Samsung’s response to the screen durability problem is to note there’s a $119 one-time screen replacement and that buyers can go to a U Break I Fix store to have some sort of screen protector installed for free — apparently it requires a professional. But it shouldn’t have been a response, it should have been communicated from the jump.

The other response is a press release touting the qualities of this new glass and suggesting it’s in high demand. There’s even a tagline, “tough, yet tender.” Because what you want out of glass is to think of it like the title of a romance novel.

All three phones had three major launch problems: price, durability, and initial availability. Put all that together and I am confused why Samsung and Motorola treated these phones so much like regular consumer devices instead of the experiments they clearly are.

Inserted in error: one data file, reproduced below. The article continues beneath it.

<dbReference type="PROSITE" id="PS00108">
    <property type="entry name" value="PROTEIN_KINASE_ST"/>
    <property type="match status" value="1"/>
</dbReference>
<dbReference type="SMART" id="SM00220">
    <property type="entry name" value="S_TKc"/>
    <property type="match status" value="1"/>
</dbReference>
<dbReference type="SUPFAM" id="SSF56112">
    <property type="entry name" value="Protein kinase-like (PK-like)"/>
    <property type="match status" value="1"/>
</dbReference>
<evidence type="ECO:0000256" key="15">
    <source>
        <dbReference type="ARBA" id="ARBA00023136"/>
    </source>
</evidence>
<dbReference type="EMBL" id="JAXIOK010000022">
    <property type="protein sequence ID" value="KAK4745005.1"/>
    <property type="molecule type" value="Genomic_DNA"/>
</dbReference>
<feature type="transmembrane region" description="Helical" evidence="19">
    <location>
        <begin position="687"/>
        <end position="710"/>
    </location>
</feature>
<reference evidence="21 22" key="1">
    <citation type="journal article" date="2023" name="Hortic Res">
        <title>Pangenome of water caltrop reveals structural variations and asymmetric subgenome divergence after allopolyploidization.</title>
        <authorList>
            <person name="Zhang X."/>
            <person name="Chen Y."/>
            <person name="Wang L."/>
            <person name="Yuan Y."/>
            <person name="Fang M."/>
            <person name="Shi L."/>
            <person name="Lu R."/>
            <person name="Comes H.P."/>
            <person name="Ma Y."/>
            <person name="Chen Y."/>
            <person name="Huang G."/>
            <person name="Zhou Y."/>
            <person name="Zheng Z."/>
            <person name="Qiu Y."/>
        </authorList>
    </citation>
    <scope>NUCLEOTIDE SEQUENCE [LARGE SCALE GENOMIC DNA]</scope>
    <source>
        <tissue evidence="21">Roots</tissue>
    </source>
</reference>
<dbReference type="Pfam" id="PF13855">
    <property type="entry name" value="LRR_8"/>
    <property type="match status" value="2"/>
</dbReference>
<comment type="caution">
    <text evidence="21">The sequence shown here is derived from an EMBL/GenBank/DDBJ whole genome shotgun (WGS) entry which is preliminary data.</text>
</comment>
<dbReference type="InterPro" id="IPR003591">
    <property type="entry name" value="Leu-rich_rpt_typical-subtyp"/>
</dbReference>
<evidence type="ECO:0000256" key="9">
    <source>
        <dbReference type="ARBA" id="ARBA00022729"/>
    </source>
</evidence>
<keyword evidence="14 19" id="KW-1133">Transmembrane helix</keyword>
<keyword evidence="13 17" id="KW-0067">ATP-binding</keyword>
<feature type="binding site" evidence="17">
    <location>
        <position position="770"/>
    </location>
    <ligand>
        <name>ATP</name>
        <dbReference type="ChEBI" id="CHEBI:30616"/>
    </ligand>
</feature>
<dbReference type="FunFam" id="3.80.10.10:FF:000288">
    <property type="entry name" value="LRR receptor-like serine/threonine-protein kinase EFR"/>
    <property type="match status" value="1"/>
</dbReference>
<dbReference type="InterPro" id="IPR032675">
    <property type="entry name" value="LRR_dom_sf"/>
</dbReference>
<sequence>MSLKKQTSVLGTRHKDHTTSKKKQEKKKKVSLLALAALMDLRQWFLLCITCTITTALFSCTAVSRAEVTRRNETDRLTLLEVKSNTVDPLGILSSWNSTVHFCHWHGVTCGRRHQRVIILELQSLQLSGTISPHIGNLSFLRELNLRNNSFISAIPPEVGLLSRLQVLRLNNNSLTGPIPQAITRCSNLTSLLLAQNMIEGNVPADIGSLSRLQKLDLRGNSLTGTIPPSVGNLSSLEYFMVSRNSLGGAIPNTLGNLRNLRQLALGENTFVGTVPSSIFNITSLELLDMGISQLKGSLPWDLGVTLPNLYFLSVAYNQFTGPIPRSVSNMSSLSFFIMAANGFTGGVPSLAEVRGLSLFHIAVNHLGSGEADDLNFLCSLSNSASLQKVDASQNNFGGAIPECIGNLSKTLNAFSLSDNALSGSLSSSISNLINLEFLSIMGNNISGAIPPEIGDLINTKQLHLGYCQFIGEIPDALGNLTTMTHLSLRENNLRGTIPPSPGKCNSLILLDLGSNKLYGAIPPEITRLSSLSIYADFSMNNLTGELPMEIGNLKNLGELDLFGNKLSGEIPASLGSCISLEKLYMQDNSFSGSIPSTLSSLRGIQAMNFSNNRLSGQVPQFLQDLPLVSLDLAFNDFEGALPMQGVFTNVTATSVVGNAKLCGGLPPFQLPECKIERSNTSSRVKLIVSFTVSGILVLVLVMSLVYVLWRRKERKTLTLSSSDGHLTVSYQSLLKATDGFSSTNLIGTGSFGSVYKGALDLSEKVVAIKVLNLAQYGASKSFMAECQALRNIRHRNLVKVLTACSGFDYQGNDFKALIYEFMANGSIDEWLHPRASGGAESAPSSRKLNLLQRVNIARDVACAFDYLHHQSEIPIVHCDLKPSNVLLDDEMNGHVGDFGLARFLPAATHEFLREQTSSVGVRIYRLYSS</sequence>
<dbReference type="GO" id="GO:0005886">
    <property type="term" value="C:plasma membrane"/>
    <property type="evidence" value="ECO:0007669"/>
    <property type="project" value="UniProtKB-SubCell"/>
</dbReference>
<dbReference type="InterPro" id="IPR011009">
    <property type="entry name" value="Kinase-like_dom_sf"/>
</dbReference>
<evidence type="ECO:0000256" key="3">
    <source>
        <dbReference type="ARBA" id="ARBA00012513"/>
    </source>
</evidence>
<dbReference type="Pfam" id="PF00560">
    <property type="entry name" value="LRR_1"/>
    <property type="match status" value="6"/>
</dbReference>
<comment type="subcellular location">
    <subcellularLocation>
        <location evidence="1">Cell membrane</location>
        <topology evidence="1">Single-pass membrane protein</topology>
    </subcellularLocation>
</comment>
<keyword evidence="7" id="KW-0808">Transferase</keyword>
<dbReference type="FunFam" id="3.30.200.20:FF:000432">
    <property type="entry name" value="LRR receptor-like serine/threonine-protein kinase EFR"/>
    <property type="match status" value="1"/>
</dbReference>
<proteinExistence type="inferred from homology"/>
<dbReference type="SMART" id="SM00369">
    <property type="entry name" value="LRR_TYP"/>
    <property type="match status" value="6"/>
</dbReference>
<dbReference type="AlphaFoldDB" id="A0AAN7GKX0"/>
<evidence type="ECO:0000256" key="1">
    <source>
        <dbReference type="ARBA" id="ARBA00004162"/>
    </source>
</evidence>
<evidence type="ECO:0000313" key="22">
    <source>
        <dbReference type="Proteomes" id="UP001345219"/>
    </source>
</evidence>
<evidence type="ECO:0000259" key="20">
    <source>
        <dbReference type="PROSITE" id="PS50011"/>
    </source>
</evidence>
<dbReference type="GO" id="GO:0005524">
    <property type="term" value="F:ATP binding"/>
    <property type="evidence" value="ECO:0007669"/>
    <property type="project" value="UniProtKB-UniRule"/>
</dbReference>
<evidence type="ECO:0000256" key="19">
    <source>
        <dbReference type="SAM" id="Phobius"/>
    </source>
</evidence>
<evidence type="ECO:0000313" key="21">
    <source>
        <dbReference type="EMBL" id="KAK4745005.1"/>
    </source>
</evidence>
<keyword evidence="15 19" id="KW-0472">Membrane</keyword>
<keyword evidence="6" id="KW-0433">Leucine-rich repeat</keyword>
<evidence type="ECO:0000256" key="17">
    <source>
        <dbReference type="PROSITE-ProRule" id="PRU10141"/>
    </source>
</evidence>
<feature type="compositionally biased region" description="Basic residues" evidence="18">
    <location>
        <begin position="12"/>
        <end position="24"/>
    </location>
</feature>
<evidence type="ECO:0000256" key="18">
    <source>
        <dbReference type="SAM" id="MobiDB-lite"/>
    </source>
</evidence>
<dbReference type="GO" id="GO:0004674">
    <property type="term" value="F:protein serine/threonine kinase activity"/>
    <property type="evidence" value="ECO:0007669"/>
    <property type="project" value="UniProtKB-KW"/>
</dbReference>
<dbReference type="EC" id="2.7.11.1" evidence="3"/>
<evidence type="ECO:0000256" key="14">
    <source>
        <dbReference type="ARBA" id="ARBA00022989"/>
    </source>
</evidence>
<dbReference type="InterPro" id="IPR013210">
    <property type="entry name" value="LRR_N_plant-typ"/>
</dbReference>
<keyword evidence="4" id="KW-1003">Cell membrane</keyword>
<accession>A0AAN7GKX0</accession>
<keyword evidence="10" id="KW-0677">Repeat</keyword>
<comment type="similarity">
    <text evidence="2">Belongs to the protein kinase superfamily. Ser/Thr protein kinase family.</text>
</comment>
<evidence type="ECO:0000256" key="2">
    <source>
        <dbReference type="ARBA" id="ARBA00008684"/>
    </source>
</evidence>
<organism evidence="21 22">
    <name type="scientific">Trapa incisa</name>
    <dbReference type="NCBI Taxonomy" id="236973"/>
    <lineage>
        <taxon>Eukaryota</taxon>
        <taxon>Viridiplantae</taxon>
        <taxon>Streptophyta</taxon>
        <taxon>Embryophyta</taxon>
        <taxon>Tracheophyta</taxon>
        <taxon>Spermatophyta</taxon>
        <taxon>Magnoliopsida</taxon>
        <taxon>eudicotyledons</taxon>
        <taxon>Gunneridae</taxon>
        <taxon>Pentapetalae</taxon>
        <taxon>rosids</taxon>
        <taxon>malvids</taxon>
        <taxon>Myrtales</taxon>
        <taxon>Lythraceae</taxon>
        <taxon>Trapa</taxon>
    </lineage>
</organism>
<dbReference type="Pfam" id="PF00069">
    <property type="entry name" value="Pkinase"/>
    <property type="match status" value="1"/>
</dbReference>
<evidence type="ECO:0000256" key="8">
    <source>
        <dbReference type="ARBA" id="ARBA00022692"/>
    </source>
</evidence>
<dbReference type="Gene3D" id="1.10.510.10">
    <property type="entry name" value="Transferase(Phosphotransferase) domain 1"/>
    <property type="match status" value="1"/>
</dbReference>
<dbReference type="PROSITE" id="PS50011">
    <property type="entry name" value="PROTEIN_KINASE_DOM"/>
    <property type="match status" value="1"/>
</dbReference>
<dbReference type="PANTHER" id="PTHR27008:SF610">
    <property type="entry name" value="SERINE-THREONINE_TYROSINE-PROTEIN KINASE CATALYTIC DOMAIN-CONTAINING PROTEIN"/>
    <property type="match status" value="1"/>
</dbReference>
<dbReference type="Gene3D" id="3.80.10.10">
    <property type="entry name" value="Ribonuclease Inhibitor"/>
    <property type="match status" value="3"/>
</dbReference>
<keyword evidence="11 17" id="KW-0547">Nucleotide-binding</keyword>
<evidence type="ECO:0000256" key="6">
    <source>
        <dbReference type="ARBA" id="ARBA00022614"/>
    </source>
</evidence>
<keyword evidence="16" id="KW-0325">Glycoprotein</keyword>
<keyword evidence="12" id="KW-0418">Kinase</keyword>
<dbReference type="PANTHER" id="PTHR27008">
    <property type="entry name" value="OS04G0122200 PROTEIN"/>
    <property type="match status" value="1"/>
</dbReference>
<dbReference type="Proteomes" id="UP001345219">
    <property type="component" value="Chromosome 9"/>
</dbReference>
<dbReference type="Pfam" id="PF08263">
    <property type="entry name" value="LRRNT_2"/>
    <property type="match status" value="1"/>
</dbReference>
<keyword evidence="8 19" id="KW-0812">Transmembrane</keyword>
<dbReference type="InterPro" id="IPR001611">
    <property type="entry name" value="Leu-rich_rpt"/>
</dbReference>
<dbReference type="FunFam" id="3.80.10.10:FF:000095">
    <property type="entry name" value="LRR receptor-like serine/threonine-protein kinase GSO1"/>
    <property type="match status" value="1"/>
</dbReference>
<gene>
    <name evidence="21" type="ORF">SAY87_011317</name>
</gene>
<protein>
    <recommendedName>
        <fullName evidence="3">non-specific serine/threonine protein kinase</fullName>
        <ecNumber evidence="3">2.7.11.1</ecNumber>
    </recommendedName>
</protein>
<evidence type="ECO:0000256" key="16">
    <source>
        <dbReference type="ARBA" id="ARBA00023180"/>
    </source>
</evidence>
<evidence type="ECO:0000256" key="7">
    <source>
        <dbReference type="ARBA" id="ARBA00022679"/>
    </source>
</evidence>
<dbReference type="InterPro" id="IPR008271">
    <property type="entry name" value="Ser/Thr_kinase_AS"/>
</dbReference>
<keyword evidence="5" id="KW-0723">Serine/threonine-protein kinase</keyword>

A much better strategy would have been to just label them as “limited editions.” Treat them like something in between a sneaker drop and Google Glass. A little hype but also a lot of expectation setting about how they’re not ready for the real world yet — plus you could make a big deal out of how few were being produced.

Because all three of these phones share a fourth commonality: the vast, vast majority of people shouldn’t buy one.

Coronavirus

Apple warns revenue will be lower than expected because of coronavirus impact.

Coronavirus cancellations show evidence-based decisions are rare during epidemics. Nicole Wetsman with the analysis I have been waiting for. “Being cautious and overreacting at the same time” is the perfect way to describe it.